I decided recently that I needed to get busy contributing to my new community, so I started by volunteering to be a deliverer for the local Meals on Wheels program. Treena, the perky, blond, no-frills, raspy-voiced Program Director asked me to come in early on my first day so she could "show me the ropes." When I arrived at the Senior Center, a rousing game of bingo was already in progress. When I reached Treena's office in the back, I told her, "That looks like they're having fun out there!" Her reply was a casual, "Would you like to call bingo numbers next Friday?" Because I was filled with so much pure joy, it's hard to remember my exact response, but I think I performed one of those Little-Rascal-esque, bright-eyed, fist-pump-scoop-across-the-chest maneuvers and shouted something like, "WOULD I?!!!" (Meaning, "Yes!")
I worked on my material all week. I had a couple of ideas for jokes, but I thought I'd gage "the room" first and get a good feel for my audience. I spent hours picking just the right outfit to wear on my big day. I settled on my pink jeans, white turtleneck, and fuschia v-neck sweater (Always wear bright colors when standing in front of a crowd that might have poor vision!).
On my big day, I arrived early at the Center to "mentally prepare." The prize table was already set up and, quite frankly, it broke my heart a little. The "prizes" were mostly canned goods. Canned goods, bags of spaghetti and flour, Rice-a-Roni, and pie crusts. They were playing for groceries. Treena pointed out that many of the seniors were living on fixed incomes, and times were pretty tough. Hence, she explained, several of the bingo games we played each week always included "All Wins." These were the games in which I was to call numbers until EVERYONE got a bingo, and therefore claimed their "prize."
Treena sat me down by the mike and rotating basket of numbers, and I excitedly watched as my "contestants" slowly meandered in. The women were all dressed similarly: orthopedic sneakers, cotton stretch pants, and turtlenecks under brightly decorated sweatshirts. Some of the sweatshirts were Christmas themed -- cardinals perched on snow-capped evergreen boughs. The men wore a combination of button down, tucked-in flannel shirts, eyeglass cases peeking out over the left hand pockets, or brand new Penn State sweatshirts, Christmas presents from their grandchildren.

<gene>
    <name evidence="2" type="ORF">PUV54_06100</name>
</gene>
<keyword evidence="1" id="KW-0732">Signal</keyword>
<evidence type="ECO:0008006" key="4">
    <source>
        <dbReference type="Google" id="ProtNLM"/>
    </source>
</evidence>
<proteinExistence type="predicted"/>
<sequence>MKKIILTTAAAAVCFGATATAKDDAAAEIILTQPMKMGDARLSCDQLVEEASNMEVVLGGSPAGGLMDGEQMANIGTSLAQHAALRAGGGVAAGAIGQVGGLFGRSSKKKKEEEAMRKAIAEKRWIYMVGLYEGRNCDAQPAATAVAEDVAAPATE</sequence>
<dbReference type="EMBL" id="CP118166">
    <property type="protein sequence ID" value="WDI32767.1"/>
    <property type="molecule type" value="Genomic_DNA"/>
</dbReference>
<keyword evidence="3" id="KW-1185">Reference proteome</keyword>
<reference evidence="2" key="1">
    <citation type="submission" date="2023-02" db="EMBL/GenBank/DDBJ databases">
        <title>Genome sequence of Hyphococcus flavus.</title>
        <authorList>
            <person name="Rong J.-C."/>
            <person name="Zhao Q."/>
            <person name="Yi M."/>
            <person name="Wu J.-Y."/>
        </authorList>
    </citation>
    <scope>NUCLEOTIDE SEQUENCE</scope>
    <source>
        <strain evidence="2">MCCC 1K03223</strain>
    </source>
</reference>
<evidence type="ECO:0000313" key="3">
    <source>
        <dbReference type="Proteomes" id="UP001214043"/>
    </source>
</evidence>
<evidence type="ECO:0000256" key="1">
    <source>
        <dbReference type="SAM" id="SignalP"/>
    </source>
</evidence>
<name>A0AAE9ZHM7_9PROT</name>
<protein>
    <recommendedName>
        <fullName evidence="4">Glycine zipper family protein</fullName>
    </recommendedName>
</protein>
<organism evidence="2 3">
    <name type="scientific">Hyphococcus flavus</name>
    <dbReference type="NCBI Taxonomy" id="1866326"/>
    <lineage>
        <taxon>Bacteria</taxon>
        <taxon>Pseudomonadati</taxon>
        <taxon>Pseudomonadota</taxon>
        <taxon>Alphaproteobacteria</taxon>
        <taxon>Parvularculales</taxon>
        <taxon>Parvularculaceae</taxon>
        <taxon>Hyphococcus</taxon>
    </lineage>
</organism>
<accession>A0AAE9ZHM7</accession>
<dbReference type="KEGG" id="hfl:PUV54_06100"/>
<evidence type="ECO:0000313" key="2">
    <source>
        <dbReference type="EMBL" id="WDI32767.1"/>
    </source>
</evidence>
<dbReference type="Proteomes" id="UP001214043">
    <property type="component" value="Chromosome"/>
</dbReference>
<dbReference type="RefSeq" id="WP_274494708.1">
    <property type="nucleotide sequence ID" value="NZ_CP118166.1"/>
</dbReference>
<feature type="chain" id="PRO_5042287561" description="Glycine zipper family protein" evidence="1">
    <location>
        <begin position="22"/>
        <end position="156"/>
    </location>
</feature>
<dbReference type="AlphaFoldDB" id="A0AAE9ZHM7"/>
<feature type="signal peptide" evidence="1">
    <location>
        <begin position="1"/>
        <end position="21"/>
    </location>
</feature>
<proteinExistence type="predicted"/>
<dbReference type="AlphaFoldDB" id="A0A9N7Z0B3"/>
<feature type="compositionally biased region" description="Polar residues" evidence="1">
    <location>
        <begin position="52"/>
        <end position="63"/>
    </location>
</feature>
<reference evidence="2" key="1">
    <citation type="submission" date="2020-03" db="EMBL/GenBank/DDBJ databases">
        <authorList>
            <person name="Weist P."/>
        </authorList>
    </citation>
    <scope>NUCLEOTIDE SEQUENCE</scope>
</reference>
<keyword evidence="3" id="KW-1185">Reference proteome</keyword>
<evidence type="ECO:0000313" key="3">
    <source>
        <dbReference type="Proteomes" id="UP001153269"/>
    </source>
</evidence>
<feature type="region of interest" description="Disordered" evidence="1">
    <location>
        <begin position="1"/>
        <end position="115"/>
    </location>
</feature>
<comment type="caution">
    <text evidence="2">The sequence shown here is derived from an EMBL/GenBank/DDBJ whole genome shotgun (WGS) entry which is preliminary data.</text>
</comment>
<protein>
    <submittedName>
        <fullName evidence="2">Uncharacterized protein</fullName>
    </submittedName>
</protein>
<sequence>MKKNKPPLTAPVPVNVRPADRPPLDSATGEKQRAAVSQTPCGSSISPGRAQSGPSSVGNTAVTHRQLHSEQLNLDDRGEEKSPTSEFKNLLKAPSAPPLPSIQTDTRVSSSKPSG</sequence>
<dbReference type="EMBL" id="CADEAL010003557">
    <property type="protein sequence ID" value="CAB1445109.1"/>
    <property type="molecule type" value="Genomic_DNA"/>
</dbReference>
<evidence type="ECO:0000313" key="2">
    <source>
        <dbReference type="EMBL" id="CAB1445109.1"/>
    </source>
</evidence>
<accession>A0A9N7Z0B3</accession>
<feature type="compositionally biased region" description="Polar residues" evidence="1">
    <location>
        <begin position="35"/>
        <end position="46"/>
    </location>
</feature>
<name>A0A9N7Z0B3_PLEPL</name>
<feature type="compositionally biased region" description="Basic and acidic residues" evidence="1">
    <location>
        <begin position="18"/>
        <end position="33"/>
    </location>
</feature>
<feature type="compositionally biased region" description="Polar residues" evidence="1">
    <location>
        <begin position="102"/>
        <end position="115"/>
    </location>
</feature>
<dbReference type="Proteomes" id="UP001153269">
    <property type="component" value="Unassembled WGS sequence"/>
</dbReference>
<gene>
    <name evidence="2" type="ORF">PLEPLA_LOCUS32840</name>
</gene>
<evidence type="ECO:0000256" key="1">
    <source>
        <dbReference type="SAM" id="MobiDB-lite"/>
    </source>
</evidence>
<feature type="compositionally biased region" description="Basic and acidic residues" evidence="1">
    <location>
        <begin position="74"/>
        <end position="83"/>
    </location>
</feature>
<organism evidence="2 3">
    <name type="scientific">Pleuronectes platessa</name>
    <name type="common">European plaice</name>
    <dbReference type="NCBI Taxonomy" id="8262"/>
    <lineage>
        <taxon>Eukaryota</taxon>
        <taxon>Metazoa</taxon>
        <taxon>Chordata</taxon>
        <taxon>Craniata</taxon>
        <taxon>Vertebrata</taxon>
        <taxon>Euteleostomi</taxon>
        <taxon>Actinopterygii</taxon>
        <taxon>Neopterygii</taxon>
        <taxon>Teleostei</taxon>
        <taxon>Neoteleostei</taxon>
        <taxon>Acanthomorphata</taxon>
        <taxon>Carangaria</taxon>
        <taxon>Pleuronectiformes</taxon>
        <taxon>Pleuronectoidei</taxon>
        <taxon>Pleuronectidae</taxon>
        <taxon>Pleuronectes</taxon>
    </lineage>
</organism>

I smiled broadly and greeted them with a nod as they poured their cups of coffee, grabbed a slice of vanilla-iced cake and a bingo card, then took their usual places at the many tables. Treena began with a few announcements: Craft day was to be this wednesday, anyone interested should bring a pair of scissors and arrive promptly at 9:00 a.m. sharp. Also, a field trip was being planned to attend a matinee performance of "Nana's Naughty Knickers" at the local dinner theater. When the announcements were completed, Treena placed a hand on my shoulder, introduced me, and handed me the mike.
We had a BLAST!! I said hello, told them I accepted any and all bribes (they thought that was HILARIOUS!), and the games began. My treasure-trove of jokes were a huge hit! When I called "B-4," I followed with, "Like my dress size!" Or, when the number was "I-24," I'd add, "Like my age!" They were in stitches, I tell ya! When we got to the next game and I again called "I-24," I yelled to the crowd, "Say it with me..." and they all replied in unison, "Like your age!!!" LOVE those seniors!!
In the blink of an eye, the hour was up and the prizes had all been awarded. I helped Treena return the unclaimed prizes to the pantry in the kitchen, and placed the number wheel and cards in their appropriate cabinet. When I returned to the room, I saw a game of bridge was being played in one corner, in another, two men sat hunched over a card table assembling a jigsaw puzzle. At the center table sat four women exchanging recipes and pictures of grandchildren. They made me wish I was one of them.
As I stood observing my new friends, I wondered if my own generation, when we reach this age, will ever gather like this, playing cards and enjoying each other's company? Probably not. We're so disconnected, aren't we? We'll probably grow old sitting in our empty, lonely houses, facebooking each other about favorite TV programs and recent trips to the doctor. Oh, I hope not! I hope we have a wonderful place like the Susquehanna Senior Center where we can brew a big pot of coffee, play trivial pursuit and reminisce about Bruce Springsteen concerts, puffy hair, and fashions containing enormous shoulder pads. Wouldn't that be great?
I grabbed my coat and purse and was heading towards the door when an older gentleman in a Penn State shirt looked up from his cards, raised his hand and yelled, "Take care, Joan! Nice meeting you!" I turned back to him and replied, "You too! Thanks for letting me be here today!" That's the thing I've noticed about volunteering to work with senior citizens. You start-off thinking you're doing them this enormous favor, but you always end up being the one thanking THEM in the end!
Thanks for Reading!!